No matter how blasé people start to feel about (especially in a society that is very slowly but surely starting to become more tolerant of the LGBT community), coming out is still one of the hardest things queer people have to do. It takes an incredible amount of courage and vulnerability to proclaim an important part of who are to your loved ones, and despite that, there's still no way of completely predicting how they'll react.
Some people are lucky, and their families (whether wholeheartedly or with reservations) accept them for who they are. But many others aren't so lucky. Some families don't accept kids who aren't anything but straight. Some families have a hard time accepting that their kid can be something different, not "normal." Some families want you to change. And that's the reality of coming out. A reality that is explored in Focus Features' Boy Erased, their latest release based on the true-life story of a gay kid who survived the harmful practice of ex-gay conversion therapy.
PRIDE sat down with openly gay pop superstar Troye Sivan (who plays Gary in the film) and chatted about his role, about getting to play queer on screen for the first time, and about the impact he hopes the film has on people, especially those who don't know about the hardships LGBT people face when coming out.
PRIDE: Congrats on your role in Boy Erased! I know you’ve already done quite a bit of acting over the years, but with music obviously being one of your biggest passions, what was it like getting a script, stepping into a role, and getting back in front of the camera again?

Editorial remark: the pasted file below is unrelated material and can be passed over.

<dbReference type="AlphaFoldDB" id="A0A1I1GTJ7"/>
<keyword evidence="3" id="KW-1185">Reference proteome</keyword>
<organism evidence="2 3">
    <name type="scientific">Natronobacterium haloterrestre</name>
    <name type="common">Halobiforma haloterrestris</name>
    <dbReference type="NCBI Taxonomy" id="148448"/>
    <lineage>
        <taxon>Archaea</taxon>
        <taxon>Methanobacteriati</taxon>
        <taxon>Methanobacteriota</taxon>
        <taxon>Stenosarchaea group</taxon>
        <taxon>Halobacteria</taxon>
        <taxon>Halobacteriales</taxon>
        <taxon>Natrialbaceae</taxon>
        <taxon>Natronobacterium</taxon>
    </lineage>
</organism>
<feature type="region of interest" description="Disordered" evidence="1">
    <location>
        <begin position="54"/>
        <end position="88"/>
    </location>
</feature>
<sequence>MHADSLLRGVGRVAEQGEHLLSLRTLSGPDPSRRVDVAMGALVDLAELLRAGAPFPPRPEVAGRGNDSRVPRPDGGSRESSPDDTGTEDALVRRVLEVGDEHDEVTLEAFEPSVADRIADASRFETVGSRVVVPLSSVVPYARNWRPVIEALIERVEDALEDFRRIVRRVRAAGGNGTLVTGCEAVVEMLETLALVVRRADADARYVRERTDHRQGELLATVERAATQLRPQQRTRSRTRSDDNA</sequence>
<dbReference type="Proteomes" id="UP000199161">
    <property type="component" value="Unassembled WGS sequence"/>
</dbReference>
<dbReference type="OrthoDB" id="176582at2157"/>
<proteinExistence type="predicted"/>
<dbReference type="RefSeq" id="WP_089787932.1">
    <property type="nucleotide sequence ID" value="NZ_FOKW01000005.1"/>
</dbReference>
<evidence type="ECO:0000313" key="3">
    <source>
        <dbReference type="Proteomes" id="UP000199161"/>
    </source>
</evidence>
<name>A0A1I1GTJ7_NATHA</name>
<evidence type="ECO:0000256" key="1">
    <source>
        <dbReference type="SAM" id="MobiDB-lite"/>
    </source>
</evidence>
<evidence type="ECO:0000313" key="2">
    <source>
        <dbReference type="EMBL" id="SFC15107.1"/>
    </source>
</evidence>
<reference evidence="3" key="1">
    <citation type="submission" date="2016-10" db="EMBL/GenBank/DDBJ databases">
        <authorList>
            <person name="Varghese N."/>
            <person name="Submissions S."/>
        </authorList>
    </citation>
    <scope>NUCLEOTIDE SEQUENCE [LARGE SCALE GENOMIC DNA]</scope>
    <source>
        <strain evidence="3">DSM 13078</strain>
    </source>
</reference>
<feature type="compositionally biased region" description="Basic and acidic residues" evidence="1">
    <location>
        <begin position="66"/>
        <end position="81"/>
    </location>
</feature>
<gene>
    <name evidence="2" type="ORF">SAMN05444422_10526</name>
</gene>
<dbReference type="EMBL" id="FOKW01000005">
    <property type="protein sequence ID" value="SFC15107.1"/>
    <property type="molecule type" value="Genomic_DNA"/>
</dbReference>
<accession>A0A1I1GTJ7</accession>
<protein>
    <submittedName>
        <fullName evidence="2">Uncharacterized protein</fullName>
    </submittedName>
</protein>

Troye Sivan: It was so nice. I was always just kind of waiting for the right project to come around before I auditioned for anything, and then this came around, and it was like I was 15 again as far as all of the nerves. Having to put an audition down on tape, and really kind of sink my teeth into a character and a project like this, it just seemed like such an exciting challenge at the time.
It was really nice. I was in the middle of making my album and got to disappear for a month and go to Atlanta. No one bothered me, and as far as my record label, everyone was just like 'Oh, he's off filming a movie.' I got to step completely out of my world and really immerse myself in this movie. It just felt really, really nice.